The 49ers just missed out on the opportunity to select Garrett in the 2017 NFL Draft. Two years later, they nabbed Bosa, who just might be better and eventually will be paid like it.

Why 49ers should explore David Njoku trade with Browns after demand

Why 49ers should explore David Njoku trade with Browns after demand

The 49ers have the best tight end in football in George Kittle, but reportedly were interested in adding Austin Hooper in free agency to form undoubtedly the best 1-2 punch at the position in the NFL. Nothing came of that, of course, as Hooper eventually signed a four-year, $44 million contract with the Cleveland Browns in March.

Though San Francisco never would have been able to offer Hooper that large of a contract -- the team has its hands full with Kittle's next deal -- Hooper's decision to sign with Cleveland could open the possibility of the 49ers adding another talented tight end. Ironically, that tight end happens to play for the Browns.

For now, at least.

Browns tight end David Njoku has requested a trade and would like to be moved before the start of training camp, his agent Drew Rosenhaus told ESPN's Adam Schefter on Friday. Cleveland reportedly expressed that it would prefer to hang on to Njoku, but the fourth-year player apparently has his mind made up.

"It is in David's best interest to find a new team at this time,"‬ Rosenhaus told Schefter.

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The motivation behind Njoku's request undoubtedly is tied to the Browns not only signing Hooper in free agency, but also using a fourth-round pick on Harrison Bryant -- who plays the same position -- in the 2020 NFL Draft.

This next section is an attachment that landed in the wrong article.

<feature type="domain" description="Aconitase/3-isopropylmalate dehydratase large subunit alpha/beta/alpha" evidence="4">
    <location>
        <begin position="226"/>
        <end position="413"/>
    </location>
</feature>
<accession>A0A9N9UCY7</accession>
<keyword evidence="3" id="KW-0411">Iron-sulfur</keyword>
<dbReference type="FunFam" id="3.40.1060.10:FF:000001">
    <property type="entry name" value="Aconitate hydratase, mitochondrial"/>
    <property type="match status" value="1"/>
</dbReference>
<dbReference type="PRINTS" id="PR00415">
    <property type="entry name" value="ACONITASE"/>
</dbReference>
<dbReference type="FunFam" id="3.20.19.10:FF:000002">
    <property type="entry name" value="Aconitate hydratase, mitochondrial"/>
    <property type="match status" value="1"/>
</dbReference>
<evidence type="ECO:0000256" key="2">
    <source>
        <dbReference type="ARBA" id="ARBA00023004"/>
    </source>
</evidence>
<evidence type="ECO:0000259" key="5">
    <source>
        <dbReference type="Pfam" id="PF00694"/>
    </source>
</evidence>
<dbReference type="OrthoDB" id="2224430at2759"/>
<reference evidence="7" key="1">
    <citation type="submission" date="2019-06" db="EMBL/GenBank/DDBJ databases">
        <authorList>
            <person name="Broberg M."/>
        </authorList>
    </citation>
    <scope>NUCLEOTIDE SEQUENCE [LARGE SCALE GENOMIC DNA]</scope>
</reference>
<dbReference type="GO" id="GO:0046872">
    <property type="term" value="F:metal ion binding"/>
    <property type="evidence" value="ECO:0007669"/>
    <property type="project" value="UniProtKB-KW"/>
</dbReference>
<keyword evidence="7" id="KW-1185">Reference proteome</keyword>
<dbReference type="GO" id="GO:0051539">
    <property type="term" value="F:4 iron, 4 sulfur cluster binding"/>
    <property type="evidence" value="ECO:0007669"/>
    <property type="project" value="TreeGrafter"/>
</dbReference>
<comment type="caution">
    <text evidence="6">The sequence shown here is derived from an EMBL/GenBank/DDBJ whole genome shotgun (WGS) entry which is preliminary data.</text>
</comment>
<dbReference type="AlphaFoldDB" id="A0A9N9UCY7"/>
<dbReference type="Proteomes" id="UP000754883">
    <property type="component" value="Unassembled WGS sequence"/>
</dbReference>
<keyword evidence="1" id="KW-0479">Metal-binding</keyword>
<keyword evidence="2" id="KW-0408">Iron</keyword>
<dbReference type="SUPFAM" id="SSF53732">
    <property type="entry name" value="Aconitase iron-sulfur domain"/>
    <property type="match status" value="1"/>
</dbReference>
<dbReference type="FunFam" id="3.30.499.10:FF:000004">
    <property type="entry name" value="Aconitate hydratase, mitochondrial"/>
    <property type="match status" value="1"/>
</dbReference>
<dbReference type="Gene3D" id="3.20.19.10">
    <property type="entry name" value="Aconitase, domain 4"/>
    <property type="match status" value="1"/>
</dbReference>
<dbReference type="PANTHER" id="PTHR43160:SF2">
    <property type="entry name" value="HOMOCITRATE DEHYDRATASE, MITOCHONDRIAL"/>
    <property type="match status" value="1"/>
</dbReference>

The timing of the request isn't a coincidence either. On Wednesday, Njoku parted ways with his previous agent, Malki Kawa, and signed with Rosenhaus. Last November, Rosenhaus helped orchestrate a trade of another one of his clients, running back Duke Johnson, out of Cleveland after a similar request.

So, clearly, Njoku isn't satisfied with his current situation and wants out. It's understandable, not just for the aforementioned reasons, but also due to the fact that he was in Freddie Kitchens' dog house last season. Kitchens has since been fired and replaced by former Vikings offensive coordinator Kevin Stefanski, but apparently the damage has been done.

Njoku, 23, is coming off a down year in which he sustained a broken wrist and a concussion in Week 2. He appeared in only two more games throughout the rest of the season, hauling in five receptions for 41 yards and a touchdown. The prior season, however, Njoku was impressive, catching 56 passes for 639 yards and four scores.